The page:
But I would never use shared memory here, since you do not need to communicate between threads. So just use a register (take away the shared). Also your code can be probably be much faster when you do this :

__global__ void

darkenImage( float* g_odata, int width, int height, int iterNum)

{

// calculate texture coordinates

float factor = 0.9999;

unsigned int x = blockIdx.x*blockDim.x + threadIdx.x;

unsigned int y = blockIdx.y*blockDim.y + threadIdx.y;

g_odata[y*width + x] = powf(factor, (float) iterNum) * tex2D(tex, x, y);

}

Hey,
Thanks for the quick and useful reply!

You are right about the usage of powf, however, this function isn’t the key of my work, I just use it to test some ideas before I implement them in the real kernel.

However, if I got you right, then when I declare a shared memory array, it is only defined once? means that the first thread that is executed is responsible for it?
In addition, when you wrote:

shared float g_odatas[NUM_THREADS];

It means that NUM_THREADS is the total number of threads in the grid? isn’t it supposed to be the total number of threads per block?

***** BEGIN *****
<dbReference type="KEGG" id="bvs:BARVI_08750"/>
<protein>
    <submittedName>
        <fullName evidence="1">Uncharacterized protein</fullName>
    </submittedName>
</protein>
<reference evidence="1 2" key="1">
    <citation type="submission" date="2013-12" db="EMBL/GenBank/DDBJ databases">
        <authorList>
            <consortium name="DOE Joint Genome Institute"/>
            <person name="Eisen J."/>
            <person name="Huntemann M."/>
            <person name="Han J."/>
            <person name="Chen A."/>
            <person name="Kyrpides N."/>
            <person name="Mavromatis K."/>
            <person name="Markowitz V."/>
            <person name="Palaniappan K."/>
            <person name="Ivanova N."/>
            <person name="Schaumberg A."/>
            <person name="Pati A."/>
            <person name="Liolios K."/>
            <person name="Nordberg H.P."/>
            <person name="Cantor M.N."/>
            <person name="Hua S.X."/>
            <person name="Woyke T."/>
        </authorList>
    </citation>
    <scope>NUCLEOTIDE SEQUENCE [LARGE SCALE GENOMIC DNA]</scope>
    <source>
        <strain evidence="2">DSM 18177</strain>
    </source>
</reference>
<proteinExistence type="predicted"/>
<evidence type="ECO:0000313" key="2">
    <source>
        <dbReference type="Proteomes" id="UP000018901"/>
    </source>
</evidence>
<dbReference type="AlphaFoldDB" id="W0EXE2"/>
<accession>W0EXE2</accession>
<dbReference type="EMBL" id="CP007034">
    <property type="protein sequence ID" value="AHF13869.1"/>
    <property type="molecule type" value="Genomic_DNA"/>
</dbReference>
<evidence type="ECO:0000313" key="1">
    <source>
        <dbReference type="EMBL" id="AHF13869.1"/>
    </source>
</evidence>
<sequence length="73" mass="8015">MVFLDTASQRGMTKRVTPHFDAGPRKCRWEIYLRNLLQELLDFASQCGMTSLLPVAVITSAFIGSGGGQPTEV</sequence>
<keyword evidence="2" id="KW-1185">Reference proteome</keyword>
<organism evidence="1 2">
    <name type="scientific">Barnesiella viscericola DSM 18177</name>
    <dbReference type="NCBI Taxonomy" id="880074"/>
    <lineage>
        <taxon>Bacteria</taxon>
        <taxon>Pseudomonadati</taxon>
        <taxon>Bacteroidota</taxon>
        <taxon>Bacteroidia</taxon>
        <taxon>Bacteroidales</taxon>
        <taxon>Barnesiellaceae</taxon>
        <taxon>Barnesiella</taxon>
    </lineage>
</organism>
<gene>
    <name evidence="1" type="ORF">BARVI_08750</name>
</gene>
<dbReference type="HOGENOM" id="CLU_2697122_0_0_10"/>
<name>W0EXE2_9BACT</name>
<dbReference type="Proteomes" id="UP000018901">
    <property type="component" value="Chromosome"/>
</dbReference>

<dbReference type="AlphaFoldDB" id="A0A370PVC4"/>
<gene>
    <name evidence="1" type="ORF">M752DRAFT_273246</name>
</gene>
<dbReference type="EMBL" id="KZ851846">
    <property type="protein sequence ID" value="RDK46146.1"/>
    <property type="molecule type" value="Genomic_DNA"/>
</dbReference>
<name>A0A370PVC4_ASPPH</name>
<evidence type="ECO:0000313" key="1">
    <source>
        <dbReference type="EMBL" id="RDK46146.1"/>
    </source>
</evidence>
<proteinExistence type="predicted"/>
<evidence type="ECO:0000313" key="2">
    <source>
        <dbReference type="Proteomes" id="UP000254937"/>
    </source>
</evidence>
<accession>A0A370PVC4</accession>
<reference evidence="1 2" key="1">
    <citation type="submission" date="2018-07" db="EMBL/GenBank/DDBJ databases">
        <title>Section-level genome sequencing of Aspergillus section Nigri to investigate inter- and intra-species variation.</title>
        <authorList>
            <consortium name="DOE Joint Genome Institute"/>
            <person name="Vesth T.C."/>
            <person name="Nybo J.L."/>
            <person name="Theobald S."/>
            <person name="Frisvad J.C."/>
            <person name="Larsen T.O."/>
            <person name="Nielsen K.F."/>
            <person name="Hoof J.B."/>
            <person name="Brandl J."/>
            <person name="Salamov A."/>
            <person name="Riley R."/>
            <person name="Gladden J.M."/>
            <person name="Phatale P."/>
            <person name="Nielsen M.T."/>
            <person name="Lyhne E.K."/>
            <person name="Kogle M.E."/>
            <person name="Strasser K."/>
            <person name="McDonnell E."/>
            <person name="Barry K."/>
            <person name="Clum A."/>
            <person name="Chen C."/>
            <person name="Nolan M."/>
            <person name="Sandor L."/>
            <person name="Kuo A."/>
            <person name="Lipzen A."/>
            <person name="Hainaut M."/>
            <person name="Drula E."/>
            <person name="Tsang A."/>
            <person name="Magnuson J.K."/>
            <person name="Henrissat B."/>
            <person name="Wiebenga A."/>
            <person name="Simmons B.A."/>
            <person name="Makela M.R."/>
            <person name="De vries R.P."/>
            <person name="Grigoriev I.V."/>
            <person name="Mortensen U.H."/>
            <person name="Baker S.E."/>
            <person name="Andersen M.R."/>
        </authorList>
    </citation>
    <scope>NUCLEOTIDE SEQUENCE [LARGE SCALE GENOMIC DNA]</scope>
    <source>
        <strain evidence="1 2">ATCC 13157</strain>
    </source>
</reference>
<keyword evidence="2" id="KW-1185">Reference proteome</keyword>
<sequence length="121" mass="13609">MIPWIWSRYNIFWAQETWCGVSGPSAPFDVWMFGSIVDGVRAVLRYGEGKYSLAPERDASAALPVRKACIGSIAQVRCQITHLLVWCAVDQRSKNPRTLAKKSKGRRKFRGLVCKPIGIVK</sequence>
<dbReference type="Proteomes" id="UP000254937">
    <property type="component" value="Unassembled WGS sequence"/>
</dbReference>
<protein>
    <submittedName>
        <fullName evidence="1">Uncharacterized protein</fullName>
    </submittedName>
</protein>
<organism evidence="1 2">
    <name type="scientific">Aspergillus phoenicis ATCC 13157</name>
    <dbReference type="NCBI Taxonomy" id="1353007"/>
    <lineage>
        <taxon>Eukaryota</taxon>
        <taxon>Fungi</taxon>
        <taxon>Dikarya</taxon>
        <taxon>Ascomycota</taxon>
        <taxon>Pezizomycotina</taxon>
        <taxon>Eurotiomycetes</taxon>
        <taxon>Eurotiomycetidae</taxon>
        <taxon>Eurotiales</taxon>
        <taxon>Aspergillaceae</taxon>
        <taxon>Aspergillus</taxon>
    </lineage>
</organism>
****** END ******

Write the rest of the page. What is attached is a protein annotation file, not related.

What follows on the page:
Thanks!

You can also declare your shared array outside kernel, it may be easier to understand it in this way.

This is number of threads per block.

But if I declare it outside the kernel, is it still shared for each block? What is the difference between declaring the array outside the kernel and declaring it inside the kernel?

Thanks

There is no difference. The shared memory is shared between all the threads in a block (so in the above code it would be threadDim.x * threadDim.y). The only difference is :

  • when you declare it in your kernel, you need to know the size at compile-time.

  • when you declare it outside your kernel you can allocate it at runtime, but you can only have 1 array then (so you need to make pointers into the array when you need more than 1 shared array in your kernel. There is an example in the documentation I believe.

Hello,

I am new to CUDA too and I am a 3rd year SE student.

Correct me if I’m wrong:

Each shared memory declared in the kernel of size Z will be allocated once (When is it allocated?) and the total size of the allocated memory will be of size ZblockDim.x * blockDim.y.